The New Yorker also details Reed’s life with his wife, the dancer/choreographer/director Carla Blank, and their daughter, the poet Tennessee Reed. And you’ll learn how the writing all started–as a jazz columnist in the Black press for the Buffalo Empire Star.

That’s the enduring value of the ethnic media, the Black press, and newspapers like the Oakland Post. It’s still a place where diverse voices can let it all out.  

Asked about his legacy, Reed was simple and humble. “I made American literature more democratic for writers from different backgrounds,” he said. “I was part of that movement to be heard.”

I heard that. 

Van Jones’ $100 Millon Speech

Ishmael Reed is one of the only MacArthur Genius grant winners I know.

But Van Jones is the first winner of the Courage and Civility Award, which he received on July 20. Yes, that Van Jones of the Ella Baker Center. Way before CNN. I hope he remembers how he was a guest on my old New California Media roundtable talk TV show on the ethnic media more than 20 years ago on KCSM-TV. 

Because the Courage and Civility Award is $100 million unattached–from Jeff Bezos.

I wasn’t crazy about Richard Branson’s flight, so you know I’m not out-of-this-world over Bezos’s 63-mile jaunt, which I call the Neo-Space Age’s white flight. You can go beyond the suburbs.
Bezos has been hammered over not paying his taxes, and how spending billions of dollars into space travel during a time of real humanitarian need on Earth is on its face one word–obscene.

To his credit, he did what all rich people of money do when they stretch the limits of tasteful behavior.

They use their money by giving it away. It’s how the Rockefellers, the Fords, the Sacklers, the Mellons, etc., etc., can live with themselves. Albeit, far away from everyone else. Hence, the Courage and Civility Award. 

Jones was gracious about the hun mill gift. 

“I haven’t always been courageous,” said Jones.  “But I know people who are. They get up every day on the frontlines of grassroots communities. They don’t have much. But they’re good people and they fight hard. And they don’t have enough support.”
All true. And then he delivered the penance for Bezos sins.

“Can you imagine,” said Jones. “Grassroots folks from Appalachia, from the Native American reservation, having enough money to be able to connect with the geniuses that disrupted the space industry, disrupted taxis, hotels, and bookstores. Let’s start disrupting poverty. Let’s start disrupting pollution. 

“Start disrupting the $90 billion prison industry together. You take people on the frontlines and their wisdom and their genius and creativity, and you give them a shot. They’re not gonna turn around neighborhoods, they’re gonna turnaround this nation. That’s what’s going to happen.”

Then Jones had this for Bezos. “I appreciate you lifting the ceiling off of people’s dreams,” Jones said, then turned back to us. “Don’t be mad about it when you see somebody reaching for the heavens, be glad to know there’s a lot more heaven to reach for. And we can do that together.”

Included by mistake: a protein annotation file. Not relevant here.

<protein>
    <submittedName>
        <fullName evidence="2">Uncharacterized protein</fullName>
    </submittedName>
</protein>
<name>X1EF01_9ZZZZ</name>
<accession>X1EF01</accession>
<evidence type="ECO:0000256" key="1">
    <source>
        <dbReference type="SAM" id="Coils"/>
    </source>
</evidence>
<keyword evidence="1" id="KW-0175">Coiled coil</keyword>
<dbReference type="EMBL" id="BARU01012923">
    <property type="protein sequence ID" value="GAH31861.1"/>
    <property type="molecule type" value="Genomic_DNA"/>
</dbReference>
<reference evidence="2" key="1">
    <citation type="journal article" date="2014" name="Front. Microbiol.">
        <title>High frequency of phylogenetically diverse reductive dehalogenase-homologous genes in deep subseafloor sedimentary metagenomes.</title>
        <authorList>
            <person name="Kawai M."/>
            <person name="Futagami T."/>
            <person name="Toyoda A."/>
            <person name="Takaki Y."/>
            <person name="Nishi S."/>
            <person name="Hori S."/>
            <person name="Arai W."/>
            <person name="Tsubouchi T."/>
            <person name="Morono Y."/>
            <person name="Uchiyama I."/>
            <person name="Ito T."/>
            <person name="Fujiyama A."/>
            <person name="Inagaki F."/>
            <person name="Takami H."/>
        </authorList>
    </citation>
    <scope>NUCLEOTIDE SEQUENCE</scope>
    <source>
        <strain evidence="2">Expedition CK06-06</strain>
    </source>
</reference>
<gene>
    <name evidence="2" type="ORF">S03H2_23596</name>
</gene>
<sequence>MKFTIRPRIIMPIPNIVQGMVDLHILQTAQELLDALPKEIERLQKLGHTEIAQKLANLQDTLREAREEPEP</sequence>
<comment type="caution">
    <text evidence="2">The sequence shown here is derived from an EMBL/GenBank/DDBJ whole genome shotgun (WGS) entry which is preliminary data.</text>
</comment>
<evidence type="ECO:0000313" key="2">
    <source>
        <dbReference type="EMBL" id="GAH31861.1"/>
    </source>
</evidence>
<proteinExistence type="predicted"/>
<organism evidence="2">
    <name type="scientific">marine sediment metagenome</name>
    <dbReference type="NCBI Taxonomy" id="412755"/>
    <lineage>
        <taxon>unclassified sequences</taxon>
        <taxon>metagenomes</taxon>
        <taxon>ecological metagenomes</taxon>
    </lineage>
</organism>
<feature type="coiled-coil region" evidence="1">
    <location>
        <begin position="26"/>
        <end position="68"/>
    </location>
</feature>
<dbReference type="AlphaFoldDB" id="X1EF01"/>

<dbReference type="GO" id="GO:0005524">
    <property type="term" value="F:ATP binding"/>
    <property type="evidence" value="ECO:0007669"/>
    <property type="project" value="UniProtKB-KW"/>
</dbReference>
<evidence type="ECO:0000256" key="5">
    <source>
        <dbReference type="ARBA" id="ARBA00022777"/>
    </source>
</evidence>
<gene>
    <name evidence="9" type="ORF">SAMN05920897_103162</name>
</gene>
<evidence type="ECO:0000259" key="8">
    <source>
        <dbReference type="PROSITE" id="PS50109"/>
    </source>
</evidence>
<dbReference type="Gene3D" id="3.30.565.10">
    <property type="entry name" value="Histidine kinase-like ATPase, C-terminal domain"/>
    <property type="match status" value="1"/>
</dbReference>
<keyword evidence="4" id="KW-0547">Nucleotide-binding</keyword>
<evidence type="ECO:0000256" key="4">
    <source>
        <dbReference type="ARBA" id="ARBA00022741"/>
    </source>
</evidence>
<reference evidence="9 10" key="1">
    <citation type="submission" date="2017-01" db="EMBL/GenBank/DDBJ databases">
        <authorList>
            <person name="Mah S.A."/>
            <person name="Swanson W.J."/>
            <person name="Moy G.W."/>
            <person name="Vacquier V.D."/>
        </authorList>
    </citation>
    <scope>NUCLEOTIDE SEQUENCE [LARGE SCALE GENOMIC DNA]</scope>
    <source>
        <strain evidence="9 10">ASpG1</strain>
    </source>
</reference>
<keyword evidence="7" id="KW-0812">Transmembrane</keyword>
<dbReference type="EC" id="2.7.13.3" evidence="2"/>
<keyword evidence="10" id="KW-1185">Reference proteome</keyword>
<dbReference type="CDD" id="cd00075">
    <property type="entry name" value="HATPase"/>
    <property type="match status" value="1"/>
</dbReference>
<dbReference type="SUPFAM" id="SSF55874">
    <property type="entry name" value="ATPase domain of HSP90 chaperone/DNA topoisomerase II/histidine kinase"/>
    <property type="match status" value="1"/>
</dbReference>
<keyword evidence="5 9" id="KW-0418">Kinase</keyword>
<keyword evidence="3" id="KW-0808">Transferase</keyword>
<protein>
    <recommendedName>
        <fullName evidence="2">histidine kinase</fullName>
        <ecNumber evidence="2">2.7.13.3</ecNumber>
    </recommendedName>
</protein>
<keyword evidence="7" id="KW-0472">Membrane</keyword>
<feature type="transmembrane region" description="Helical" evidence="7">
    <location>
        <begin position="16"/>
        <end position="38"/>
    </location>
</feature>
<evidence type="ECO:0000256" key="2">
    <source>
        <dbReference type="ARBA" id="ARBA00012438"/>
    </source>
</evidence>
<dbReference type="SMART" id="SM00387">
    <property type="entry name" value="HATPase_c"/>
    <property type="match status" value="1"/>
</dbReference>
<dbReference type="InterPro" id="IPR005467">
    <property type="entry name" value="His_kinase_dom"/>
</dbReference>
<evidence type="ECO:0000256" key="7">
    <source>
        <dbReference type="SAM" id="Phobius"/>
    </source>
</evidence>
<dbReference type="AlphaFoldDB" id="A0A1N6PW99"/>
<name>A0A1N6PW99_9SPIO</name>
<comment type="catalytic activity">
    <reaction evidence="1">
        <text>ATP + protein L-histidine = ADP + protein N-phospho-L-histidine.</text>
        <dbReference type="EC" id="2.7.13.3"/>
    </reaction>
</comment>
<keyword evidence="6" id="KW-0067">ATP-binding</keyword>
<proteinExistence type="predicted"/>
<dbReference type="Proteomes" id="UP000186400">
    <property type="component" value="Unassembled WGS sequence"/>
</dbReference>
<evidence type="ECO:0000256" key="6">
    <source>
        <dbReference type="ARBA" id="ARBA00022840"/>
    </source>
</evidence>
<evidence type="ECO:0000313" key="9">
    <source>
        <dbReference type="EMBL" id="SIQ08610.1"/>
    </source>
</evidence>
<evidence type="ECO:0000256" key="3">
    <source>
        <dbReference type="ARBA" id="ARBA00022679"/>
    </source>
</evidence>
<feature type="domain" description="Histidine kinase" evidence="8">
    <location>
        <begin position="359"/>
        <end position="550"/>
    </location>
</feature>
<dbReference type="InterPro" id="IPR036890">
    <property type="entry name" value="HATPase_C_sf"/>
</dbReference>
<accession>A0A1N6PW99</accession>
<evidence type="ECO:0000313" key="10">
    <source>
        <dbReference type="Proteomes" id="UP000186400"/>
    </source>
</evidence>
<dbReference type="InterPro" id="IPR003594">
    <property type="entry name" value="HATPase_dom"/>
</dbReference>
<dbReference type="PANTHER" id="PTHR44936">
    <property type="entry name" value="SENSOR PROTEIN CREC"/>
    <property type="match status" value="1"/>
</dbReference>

Bezos’ $100 million doesn’t buy a lot in the space biz. But handing it to Jones? Let’s see the disruptive good it can do on Earth.

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Community Responds to OPD Chief’s Call for Help in Stopping Violence

Oakland Chief of Police Chief LeRonne Armstrong has reached out to the community asking for support, and rightfully so.  For this is not just an Oakland Police Department fight but our fight.    



stop gun violence sign photo courtesy Chip Vincent via Unsplash


That’s the number of homicides that have occurred so far this year here in Oakland.  There have also been at least 300 acts of violence injuries perpetrated against the citizens of Oakland, many of them gun related.

Oakland Chief of Police Chief LeRonne Armstrong has reached out to the community asking for support, and rightfully so.  For this is not just an Oakland Police Department fight but our fight.

Those 75 families who lost loved ones to senseless acts of reckless violence are families from our communities. They’re our neighbors, our co-workers, and our friends.

The word of God reminds us to “Love our Neighbor as we love ourselves.” The Bible compels us to want the best and do the best for one another.

What would you want if one of your family members were one of those 75 who had been shot and killed in the streets of Oakland? What would you want?

The answer is simple.

You would want someone to care!  To shout with outrage and do something to end this cycle of violence!

On July 27, a group of community activists met with Armstrong to discuss how they could come together organizing in a city-wide community coalition to bring holistic ideas to create a wrap-around approach to combating violence. Those ideas include a) mental wellness, b) community chaplaincy, c) ask the formerly incarcerated to mentor and encourage youth in crisis, d) job development, e) entrepreneurship opportunities, and – last but not least — address our ever-growing homeless issues.

For more information on how you can be a good neighbor, please call 510-688-7437

All for the Peace — “Shalom” — of our Great City.